From novels to plays, musicals to films, the cultural history of the 1984–5 UK miners’ strike is one of contestation, claim, and counter-claim. In contrast to this extensive range of popular representations of male experiences of the conflict, writings by the female strike supporters whose actions also authored the conflict have received comparatively little academic attention. Instead, the post-strike period has been marred by the neglect and negation of female strike supporters’ literature. This chapter argues that writings authored by female strike supporters during the dispute deserve to be added to the many existing representations of the conflict. Offering new perspectives on history as well as a significant outlet for the frustrations and pressures endured during 1984–5 and after, the act of writing and the use of dialect provided women from mining communities with a voice in a cultural climate that demanded their silence. Examining the writings produced by these women during 1984–5, this chapter considers the new understandings of, and perspectives on, the 1984–5 UK miners’ strike that their manuscript works offer twenty-first century readers.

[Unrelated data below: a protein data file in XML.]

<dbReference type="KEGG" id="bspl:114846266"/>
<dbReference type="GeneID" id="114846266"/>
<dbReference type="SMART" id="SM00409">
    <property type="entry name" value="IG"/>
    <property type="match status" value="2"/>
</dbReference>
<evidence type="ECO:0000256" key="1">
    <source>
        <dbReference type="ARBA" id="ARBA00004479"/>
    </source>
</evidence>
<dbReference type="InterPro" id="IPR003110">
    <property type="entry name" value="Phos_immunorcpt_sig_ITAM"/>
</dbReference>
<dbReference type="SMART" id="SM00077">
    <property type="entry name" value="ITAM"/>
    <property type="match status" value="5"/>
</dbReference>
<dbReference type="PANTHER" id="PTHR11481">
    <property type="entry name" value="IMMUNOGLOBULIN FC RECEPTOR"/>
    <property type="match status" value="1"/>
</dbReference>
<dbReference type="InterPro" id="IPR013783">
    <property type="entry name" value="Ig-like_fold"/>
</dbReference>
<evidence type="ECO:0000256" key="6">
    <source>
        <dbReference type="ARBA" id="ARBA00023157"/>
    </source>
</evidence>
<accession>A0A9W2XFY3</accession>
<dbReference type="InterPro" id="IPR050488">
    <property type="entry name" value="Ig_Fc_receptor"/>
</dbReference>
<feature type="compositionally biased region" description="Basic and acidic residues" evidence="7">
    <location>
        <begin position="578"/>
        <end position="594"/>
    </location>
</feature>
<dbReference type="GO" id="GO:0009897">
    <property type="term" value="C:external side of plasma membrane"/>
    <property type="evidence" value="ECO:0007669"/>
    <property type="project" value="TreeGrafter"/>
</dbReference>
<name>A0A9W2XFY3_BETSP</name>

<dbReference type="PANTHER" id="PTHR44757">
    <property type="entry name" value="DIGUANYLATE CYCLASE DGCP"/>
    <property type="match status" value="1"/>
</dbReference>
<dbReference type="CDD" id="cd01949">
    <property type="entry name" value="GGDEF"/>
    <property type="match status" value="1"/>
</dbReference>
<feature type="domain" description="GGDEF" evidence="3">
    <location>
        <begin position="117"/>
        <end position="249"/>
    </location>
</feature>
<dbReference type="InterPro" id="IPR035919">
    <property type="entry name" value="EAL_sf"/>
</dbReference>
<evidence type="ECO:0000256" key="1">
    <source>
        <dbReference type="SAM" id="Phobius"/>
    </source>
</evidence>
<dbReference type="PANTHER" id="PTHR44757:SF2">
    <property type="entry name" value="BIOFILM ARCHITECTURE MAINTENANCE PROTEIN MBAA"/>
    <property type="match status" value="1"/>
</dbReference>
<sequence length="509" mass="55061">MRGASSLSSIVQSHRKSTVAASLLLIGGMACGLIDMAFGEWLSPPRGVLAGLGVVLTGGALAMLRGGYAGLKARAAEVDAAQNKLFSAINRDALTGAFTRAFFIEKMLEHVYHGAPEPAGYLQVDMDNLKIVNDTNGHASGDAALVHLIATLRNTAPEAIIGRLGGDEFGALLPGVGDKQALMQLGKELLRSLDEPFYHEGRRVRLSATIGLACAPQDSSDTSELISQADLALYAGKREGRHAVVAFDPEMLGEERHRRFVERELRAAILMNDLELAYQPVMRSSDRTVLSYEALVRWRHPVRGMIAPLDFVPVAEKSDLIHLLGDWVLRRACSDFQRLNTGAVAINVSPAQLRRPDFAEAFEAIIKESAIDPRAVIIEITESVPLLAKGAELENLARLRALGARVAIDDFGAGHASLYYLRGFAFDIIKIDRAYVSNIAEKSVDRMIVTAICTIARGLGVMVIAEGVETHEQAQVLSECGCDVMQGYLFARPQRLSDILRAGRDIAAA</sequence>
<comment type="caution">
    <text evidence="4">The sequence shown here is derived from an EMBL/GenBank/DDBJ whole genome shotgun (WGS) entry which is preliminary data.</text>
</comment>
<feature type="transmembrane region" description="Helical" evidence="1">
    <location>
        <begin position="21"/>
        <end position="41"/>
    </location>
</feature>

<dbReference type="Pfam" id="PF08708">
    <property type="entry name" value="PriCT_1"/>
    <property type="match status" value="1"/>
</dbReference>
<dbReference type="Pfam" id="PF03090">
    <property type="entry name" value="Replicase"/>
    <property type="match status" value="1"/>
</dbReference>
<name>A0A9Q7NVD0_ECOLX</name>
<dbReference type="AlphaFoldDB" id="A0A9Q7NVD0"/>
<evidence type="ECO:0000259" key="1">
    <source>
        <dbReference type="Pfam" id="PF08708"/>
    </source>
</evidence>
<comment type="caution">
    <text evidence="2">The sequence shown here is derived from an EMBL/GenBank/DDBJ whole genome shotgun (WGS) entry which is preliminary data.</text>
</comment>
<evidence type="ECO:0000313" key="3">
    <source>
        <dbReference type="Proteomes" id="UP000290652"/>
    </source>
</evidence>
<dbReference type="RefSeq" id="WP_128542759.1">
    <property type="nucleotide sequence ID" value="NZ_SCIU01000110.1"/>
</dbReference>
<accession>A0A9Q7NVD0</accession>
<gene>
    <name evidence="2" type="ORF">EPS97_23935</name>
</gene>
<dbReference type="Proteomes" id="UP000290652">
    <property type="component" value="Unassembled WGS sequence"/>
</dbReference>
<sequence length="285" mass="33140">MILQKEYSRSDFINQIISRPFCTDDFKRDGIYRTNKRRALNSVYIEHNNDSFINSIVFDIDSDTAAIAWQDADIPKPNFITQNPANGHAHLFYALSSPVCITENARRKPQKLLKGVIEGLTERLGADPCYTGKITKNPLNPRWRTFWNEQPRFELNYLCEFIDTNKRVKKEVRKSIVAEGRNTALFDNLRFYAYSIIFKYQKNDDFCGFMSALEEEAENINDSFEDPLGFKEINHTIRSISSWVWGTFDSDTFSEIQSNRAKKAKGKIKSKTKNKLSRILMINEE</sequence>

|Title of host publication||No Dialect Please, You're a Poet|
|Subtitle of host publication||English Dialect in Poetry in the 20th and 21st Centuries|
|Editors||Claire Helie, Elise Brault-Dreux, Emilie Loriaux|
|Place of Publication||New York and Abingdon|
|Publication status||Published - 7 Aug 2019|
|Name||Routledge Interdisciplinary Perspectives on Literature|